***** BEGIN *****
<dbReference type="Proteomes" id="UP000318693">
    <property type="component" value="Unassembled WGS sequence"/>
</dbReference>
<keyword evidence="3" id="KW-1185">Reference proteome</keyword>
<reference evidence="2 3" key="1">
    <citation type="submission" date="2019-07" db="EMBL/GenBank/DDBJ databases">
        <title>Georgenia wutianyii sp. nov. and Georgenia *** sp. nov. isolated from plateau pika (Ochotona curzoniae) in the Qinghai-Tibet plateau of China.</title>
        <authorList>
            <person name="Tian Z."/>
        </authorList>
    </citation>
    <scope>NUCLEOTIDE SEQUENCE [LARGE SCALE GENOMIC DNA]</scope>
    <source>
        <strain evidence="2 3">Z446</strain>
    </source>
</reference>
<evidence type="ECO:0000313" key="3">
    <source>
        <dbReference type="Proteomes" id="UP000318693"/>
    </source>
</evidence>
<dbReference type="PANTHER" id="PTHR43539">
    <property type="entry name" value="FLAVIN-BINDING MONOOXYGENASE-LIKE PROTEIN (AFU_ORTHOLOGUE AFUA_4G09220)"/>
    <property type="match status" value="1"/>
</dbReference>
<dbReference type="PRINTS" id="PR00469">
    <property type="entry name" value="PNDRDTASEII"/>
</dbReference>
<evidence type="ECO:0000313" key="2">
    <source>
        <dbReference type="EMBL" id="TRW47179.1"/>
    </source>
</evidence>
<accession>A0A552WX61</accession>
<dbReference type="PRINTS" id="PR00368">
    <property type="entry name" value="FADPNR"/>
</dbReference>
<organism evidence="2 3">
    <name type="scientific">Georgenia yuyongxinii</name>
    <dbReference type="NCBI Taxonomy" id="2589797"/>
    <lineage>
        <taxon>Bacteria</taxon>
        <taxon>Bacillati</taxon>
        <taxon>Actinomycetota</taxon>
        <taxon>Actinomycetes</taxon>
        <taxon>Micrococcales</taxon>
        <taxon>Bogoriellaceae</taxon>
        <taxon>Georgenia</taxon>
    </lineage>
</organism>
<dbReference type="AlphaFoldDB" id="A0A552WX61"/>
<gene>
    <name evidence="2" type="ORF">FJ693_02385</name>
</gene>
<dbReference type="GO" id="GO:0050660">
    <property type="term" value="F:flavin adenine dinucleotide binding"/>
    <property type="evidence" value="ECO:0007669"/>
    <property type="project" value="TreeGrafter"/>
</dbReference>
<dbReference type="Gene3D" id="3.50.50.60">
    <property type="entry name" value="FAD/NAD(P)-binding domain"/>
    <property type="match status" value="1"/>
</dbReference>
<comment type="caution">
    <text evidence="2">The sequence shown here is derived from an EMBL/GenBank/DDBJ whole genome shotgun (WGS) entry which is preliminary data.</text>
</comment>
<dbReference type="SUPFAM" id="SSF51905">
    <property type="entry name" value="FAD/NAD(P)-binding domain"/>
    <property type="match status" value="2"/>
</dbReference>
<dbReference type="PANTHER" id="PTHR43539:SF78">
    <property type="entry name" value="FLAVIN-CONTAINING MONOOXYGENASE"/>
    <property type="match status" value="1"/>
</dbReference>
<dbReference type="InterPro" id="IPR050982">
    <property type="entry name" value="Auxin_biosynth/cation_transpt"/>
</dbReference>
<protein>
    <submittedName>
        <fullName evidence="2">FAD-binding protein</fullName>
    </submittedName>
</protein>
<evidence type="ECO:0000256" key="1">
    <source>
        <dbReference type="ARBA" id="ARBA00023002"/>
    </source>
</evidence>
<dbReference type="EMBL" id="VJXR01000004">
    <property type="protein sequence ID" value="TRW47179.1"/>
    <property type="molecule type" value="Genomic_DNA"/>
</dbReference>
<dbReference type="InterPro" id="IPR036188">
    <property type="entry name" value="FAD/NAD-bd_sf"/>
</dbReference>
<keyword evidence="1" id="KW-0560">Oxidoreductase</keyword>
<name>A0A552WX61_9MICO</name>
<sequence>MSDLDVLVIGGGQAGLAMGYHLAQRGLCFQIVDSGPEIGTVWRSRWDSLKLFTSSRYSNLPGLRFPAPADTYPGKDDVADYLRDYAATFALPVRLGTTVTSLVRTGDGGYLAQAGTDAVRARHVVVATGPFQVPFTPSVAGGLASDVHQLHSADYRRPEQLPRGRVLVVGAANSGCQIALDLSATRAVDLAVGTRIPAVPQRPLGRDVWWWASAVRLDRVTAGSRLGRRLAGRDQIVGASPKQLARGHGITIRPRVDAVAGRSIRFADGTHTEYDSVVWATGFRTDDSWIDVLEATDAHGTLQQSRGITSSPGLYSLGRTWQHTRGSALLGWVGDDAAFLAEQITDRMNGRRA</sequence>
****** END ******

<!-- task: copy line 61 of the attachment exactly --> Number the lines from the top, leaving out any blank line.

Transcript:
    <property type="entry name" value="FAD/NAD(P)-binding domain"/>